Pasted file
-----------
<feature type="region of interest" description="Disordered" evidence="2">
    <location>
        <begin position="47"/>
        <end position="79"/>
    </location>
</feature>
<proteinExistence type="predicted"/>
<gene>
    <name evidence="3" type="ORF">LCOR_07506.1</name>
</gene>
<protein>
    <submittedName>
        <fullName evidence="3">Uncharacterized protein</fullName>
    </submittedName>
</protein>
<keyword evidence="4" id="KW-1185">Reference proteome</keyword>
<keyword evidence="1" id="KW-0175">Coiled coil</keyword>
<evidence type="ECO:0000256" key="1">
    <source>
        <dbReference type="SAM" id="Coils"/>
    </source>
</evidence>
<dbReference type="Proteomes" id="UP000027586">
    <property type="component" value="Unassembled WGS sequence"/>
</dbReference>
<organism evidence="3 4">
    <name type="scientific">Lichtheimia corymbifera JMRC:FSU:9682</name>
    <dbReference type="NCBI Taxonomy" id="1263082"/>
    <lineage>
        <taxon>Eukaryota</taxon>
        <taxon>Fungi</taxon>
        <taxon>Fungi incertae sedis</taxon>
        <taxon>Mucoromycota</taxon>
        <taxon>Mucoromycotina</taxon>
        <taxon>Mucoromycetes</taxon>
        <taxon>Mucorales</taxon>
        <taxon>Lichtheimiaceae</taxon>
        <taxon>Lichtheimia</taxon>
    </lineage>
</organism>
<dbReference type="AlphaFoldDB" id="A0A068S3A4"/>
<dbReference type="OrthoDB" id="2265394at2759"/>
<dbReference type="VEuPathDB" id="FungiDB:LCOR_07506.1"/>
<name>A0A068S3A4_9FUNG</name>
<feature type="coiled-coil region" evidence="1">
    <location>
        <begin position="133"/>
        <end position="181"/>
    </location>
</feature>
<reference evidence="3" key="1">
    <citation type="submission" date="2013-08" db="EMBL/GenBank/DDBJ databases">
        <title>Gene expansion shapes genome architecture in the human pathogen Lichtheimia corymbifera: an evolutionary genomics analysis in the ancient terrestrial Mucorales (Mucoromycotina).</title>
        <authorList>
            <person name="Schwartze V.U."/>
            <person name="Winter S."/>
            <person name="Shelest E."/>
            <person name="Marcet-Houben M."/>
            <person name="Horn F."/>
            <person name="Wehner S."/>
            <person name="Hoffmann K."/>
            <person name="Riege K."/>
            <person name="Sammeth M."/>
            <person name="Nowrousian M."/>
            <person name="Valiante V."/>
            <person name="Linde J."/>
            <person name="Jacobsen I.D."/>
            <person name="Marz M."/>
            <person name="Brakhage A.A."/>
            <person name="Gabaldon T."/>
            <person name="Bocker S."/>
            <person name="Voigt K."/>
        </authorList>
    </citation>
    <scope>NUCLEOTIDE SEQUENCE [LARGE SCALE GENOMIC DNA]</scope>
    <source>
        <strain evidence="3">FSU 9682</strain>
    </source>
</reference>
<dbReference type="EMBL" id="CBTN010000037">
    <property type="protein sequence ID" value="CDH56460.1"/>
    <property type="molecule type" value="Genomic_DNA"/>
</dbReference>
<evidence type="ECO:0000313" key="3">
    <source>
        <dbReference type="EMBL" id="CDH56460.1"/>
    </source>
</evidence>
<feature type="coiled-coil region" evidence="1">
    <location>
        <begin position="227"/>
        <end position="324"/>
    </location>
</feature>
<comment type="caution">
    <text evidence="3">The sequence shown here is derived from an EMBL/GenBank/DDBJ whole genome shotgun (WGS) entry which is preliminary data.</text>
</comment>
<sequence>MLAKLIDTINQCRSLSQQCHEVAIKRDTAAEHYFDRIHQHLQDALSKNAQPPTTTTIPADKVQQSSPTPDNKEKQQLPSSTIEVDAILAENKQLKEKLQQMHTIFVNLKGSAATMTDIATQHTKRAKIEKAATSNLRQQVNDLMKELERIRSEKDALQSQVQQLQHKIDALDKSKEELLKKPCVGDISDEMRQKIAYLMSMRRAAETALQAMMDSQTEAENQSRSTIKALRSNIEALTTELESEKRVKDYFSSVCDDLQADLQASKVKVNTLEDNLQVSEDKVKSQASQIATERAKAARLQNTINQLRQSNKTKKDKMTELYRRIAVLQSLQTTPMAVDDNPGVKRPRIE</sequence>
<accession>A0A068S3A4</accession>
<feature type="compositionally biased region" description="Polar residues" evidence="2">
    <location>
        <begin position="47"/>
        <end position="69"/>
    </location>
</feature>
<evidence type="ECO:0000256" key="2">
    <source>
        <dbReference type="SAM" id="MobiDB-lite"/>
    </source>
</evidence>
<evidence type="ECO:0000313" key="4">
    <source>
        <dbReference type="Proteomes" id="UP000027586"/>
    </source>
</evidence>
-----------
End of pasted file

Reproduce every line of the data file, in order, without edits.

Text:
<feature type="region of interest" description="Disordered" evidence="2">
    <location>
        <begin position="47"/>
        <end position="79"/>
    </location>
</feature>
<proteinExistence type="predicted"/>
<gene>
    <name evidence="3" type="ORF">LCOR_07506.1</name>
</gene>
<protein>
    <submittedName>
        <fullName evidence="3">Uncharacterized protein</fullName>
    </submittedName>
</protein>
<keyword evidence="4" id="KW-1185">Reference proteome</keyword>
<keyword evidence="1" id="KW-0175">Coiled coil</keyword>
<evidence type="ECO:0000256" key="1">
    <source>
        <dbReference type="SAM" id="Coils"/>
    </source>
</evidence>
<dbReference type="Proteomes" id="UP000027586">
    <property type="component" value="Unassembled WGS sequence"/>
</dbReference>
<organism evidence="3 4">
    <name type="scientific">Lichtheimia corymbifera JMRC:FSU:9682</name>
    <dbReference type="NCBI Taxonomy" id="1263082"/>
    <lineage>
        <taxon>Eukaryota</taxon>
        <taxon>Fungi</taxon>
        <taxon>Fungi incertae sedis</taxon>
        <taxon>Mucoromycota</taxon>
        <taxon>Mucoromycotina</taxon>
        <taxon>Mucoromycetes</taxon>
        <taxon>Mucorales</taxon>
        <taxon>Lichtheimiaceae</taxon>
        <taxon>Lichtheimia</taxon>
    </lineage>
</organism>
<dbReference type="AlphaFoldDB" id="A0A068S3A4"/>
<dbReference type="OrthoDB" id="2265394at2759"/>
<dbReference type="VEuPathDB" id="FungiDB:LCOR_07506.1"/>
<name>A0A068S3A4_9FUNG</name>
<feature type="coiled-coil region" evidence="1">
    <location>
        <begin position="133"/>
        <end position="181"/>
    </location>
</feature>
<reference evidence="3" key="1">
    <citation type="submission" date="2013-08" db="EMBL/GenBank/DDBJ databases">
        <title>Gene expansion shapes genome architecture in the human pathogen Lichtheimia corymbifera: an evolutionary genomics analysis in the ancient terrestrial Mucorales (Mucoromycotina).</title>
        <authorList>
            <person name="Schwartze V.U."/>
            <person name="Winter S."/>
            <person name="Shelest E."/>
            <person name="Marcet-Houben M."/>
            <person name="Horn F."/>
            <person name="Wehner S."/>
            <person name="Hoffmann K."/>
            <person name="Riege K."/>
            <person name="Sammeth M."/>
            <person name="Nowrousian M."/>
            <person name="Valiante V."/>
            <person name="Linde J."/>
            <person name="Jacobsen I.D."/>
            <person name="Marz M."/>
            <person name="Brakhage A.A."/>
            <person name="Gabaldon T."/>
            <person name="Bocker S."/>
            <person name="Voigt K."/>
        </authorList>
    </citation>
    <scope>NUCLEOTIDE SEQUENCE [LARGE SCALE GENOMIC DNA]</scope>
    <source>
        <strain evidence="3">FSU 9682</strain>
    </source>
</reference>
<dbReference type="EMBL" id="CBTN010000037">
    <property type="protein sequence ID" value="CDH56460.1"/>
    <property type="molecule type" value="Genomic_DNA"/>
</dbReference>
<evidence type="ECO:0000313" key="3">
    <source>
        <dbReference type="EMBL" id="CDH56460.1"/>
    </source>
</evidence>
<feature type="coiled-coil region" evidence="1">
    <location>
        <begin position="227"/>
        <end position="324"/>
    </location>
</feature>
<comment type="caution">
    <text evidence="3">The sequence shown here is derived from an EMBL/GenBank/DDBJ whole genome shotgun (WGS) entry which is preliminary data.</text>
</comment>
<sequence>MLAKLIDTINQCRSLSQQCHEVAIKRDTAAEHYFDRIHQHLQDALSKNAQPPTTTTIPADKVQQSSPTPDNKEKQQLPSSTIEVDAILAENKQLKEKLQQMHTIFVNLKGSAATMTDIATQHTKRAKIEKAATSNLRQQVNDLMKELERIRSEKDALQSQVQQLQHKIDALDKSKEELLKKPCVGDISDEMRQKIAYLMSMRRAAETALQAMMDSQTEAENQSRSTIKALRSNIEALTTELESEKRVKDYFSSVCDDLQADLQASKVKVNTLEDNLQVSEDKVKSQASQIATERAKAARLQNTINQLRQSNKTKKDKMTELYRRIAVLQSLQTTPMAVDDNPGVKRPRIE</sequence>
<accession>A0A068S3A4</accession>
<feature type="compositionally biased region" description="Polar residues" evidence="2">
    <location>
        <begin position="47"/>
        <end position="69"/>
    </location>
</feature>
<evidence type="ECO:0000256" key="2">
    <source>
        <dbReference type="SAM" id="MobiDB-lite"/>
    </source>
</evidence>
<evidence type="ECO:0000313" key="4">
    <source>
        <dbReference type="Proteomes" id="UP000027586"/>
    </source>
</evidence>